What About Men?
[Re "Trafficked: How the Opioid Epidemic Drives Sexual Exploitation in Vermont," April 10]: While Seven Days published an excellent report on the state of sex trafficking and sexual exploitation as a part of the opioid crisis, not a word was written about the men who are paying for sex.
The women are not just victims of pimps and drugs; they are victims of a culture that still gives a pass to the men who are raping these women. I sincerely hope that this series will take a deep and rigorous look at what motivates men to pay money to rape a woman, and a society that allows this sort of thing to persist.
Rabbi Jan Salzman
The "Trey Can Pay" piece [Off Message: "Trey Pecor Made Millions on Burlington Telecom. Now He's Giving Back," April 8] opens up a can of worms.
Burlington Telecom was financed through bridge loans with payouts to the financiers upon sale of BT. Terry Dorman, who advised the BT advisory board and consulted with city council members on all bids, was due a nice payout — about $5 million, according to documents I saw. This leaves my mouth wide open.
Mayor Miro Weinberger's spin is that his administration has helped to take the financial benefits from the sale to Schurz Communications to invest in snowplows or encourage nice donations to city projects. The fact is, BT was owned by the residents in part, but we won't be seeing any of the payout.
As chief adviser to the city council, Dorman did have a piece of the deal, giving him reason not to favor a Keep BT Local bid, the most prominent effort to keep BT in the hands of local residents. Nearly all his observations were negative, according to most sources and my own observations. He opposed the local ownership bid and sought to characterize it as debt-laden. This was proven to be inaccurate, but the damage was done.
What a shame, as donations from wealthy beneficiaries of the Schurz deal cannot repair the residents' loss of control and equity in the future of BT. They have their payouts, and we are now powerless to guide the future of our local telecom.
Megan Epler Wood
Bernie Needs Black Voters
[Re "Bernin' Rubber," April 17]: By going after working-class white voters in the Rust Belt during the presidential primary race, Sen. Bernie Sanders (I-Vt.) runs a serious risk of making the same mistake he made in 2016: alienating the Democrats' most important primary voting constituency — people of color, particularly African Americans.
Time and again in 2016, the crowds at Sanders' campaign rallies were as overwhelmingly white as Donald Trump's. And, so far, the crowds at his rallies this year are just as overwhelmingly white.
Sanders brags about his 2016 victory over Hillary Clinton in the Michigan primary but omits the fact that Clinton trounced Sanders in predominantly black Detroit. When the campaign moved south, the "Bernie Express" ran smack into Clinton's "black firewall," especially in South Carolina, where African Americans are a 65 percent majority of Democratic voters.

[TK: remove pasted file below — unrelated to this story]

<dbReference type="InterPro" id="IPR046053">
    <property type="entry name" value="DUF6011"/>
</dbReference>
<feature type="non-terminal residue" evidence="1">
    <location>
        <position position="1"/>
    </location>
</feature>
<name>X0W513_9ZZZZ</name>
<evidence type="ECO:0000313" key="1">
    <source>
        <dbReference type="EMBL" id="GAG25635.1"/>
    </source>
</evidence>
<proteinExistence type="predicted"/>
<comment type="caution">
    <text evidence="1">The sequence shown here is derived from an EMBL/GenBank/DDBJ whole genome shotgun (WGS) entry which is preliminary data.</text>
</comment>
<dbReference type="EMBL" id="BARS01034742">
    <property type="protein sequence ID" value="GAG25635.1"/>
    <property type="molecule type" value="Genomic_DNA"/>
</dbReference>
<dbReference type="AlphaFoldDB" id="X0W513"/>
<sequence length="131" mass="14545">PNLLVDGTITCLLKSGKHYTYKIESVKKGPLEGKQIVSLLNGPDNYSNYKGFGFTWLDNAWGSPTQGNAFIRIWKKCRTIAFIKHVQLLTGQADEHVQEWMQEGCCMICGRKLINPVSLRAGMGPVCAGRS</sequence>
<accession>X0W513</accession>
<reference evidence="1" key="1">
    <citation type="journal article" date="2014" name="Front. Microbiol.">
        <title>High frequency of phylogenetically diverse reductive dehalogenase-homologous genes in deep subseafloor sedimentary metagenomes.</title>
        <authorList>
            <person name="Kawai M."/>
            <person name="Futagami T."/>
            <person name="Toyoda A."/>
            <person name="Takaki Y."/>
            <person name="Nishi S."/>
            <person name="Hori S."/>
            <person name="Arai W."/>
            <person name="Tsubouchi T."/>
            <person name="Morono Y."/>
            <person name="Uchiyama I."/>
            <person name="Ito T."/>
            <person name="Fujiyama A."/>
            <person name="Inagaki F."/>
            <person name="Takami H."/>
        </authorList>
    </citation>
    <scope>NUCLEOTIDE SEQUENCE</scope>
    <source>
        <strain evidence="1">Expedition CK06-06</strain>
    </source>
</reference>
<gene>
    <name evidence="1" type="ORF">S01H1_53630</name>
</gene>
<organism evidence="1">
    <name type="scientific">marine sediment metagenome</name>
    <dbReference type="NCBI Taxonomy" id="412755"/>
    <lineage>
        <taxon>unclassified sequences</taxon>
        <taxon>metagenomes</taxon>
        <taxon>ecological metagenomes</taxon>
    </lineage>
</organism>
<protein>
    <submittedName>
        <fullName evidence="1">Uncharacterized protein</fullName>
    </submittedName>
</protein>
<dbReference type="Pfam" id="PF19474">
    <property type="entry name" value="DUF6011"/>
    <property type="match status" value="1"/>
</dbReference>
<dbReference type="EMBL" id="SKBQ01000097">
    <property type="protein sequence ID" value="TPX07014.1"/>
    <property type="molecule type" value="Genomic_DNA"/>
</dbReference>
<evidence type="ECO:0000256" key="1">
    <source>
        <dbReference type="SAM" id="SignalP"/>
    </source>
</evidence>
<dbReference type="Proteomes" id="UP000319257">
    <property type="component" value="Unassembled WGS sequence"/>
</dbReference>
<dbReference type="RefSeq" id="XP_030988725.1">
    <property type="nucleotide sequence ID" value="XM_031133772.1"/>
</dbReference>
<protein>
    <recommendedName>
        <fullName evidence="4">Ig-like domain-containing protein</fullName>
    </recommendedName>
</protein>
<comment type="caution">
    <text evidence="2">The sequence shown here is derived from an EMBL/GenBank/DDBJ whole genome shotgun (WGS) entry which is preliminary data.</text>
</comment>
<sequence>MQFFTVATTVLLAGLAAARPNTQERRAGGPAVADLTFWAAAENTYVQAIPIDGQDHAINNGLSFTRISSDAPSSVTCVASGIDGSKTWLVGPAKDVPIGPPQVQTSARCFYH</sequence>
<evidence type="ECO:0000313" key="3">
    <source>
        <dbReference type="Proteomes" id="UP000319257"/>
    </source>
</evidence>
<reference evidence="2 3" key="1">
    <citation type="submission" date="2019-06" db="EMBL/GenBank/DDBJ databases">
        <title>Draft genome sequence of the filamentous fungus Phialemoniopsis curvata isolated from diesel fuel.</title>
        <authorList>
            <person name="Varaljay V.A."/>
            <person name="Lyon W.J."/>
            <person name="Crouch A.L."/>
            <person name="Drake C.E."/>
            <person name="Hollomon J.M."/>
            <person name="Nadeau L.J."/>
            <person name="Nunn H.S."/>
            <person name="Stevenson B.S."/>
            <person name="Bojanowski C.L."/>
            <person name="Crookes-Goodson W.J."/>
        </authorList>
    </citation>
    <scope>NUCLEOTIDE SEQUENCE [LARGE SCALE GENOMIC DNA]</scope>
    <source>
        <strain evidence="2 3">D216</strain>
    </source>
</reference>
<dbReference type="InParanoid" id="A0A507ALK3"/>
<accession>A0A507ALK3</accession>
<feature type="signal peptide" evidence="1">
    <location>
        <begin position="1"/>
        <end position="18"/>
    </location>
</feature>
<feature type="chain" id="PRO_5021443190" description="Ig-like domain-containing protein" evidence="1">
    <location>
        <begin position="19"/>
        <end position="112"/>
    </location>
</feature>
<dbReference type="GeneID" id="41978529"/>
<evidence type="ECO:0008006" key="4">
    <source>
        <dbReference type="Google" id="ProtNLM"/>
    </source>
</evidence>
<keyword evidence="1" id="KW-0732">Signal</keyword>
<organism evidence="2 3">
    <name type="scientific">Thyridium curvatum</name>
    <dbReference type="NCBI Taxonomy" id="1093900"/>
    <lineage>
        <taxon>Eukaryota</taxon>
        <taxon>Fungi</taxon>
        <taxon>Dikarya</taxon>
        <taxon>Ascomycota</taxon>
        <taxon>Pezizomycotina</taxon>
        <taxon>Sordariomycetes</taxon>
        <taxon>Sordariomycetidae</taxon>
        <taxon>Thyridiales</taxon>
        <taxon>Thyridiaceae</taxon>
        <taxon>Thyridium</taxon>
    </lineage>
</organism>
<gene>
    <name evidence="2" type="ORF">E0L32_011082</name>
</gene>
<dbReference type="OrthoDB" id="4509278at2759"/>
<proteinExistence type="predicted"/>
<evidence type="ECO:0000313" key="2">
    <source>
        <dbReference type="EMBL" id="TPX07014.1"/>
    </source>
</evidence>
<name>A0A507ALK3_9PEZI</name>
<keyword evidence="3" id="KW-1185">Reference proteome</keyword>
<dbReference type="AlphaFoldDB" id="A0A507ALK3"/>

A 2016 Sanders campaign rally in Seattle was disrupted by Black Lives Matter protesters. While the senator said nothing, his annoyance was visible. Indeed, Bernie has yet to address racial-justice issues in Vermont, remaining the only statewide elected official who has said nothing about the racist harassment of former state rep Kiah Morris.
As an African American Vermonter, I've lost confidence in Sanders and will not vote for him in the Vermont primary next March. Bernie can chase after Trump voters all he wants, but it won't do him a damn bit of good if he can't draw support from people of color in the primaries.
Fight for Prop 5
In John Walters' column [Fair Game: "Means to Amend," April 3], Sen. Becca Balint noted the lack of noisy opposition from Vermonters to Proposition 5, the constitutional amendment being considered by the legislature. I still largely believe that Vermonters generally try to keep the discourse and dialogue civil, particularly on issues where we have even the Republican Senate Minority Leader Joe Benning voicing his support.
As Prop 5 moves forward, the country will be watching and waiting to mobilize. Our work begins now to safeguard what we all recognize as basic principles of fundamental human autonomy. National organizations with deep pockets and a seemingly endless supply of people who would rather force a child into the world than allow a person to exercise basic, fundamental human dignity and autonomy are organizing to commandeer the narrative on Prop 5 and throw Vermont into the national spotlight.
The process for amending the Vermont Constitution, explained well by Walters, is arduous and will take nearly four years to complete. It won't happen without our engagement. Show up for hearings. Call and thank supportive senators. Start calling your representatives in the House and ask them to support this crucial step toward protecting an individual's access to safe, legal reproductive care in Vermont. Things may be quiet now, but opponents are watching, waiting and mobilizing all across the country as we take this critical next step to protect and permanently enshrine the right of self-determination in reproductive decisions.
Kudos to Seven Days' powerful exposé cover story ["Trafficked: How the Opioid Epidemic Drives Sexual Exploitation in Vermont," April 10] and to Ralph Young from Castleton for his fair pen-prick letter to author Bill McKibben [Feedback, April 10]!
McKibben needs to pick up a copy of the first "The Sky Is Falling" cover story edition in Newsweek in the 1980s, when expert scientists were certain the climate was doomed and we were on the verge of another ice age!
Both the in-depth cover story and the poke-at-McKibben letter would have never been published in what remains of what I now call the Burlington Three Press (little page content and coverage of its former self)!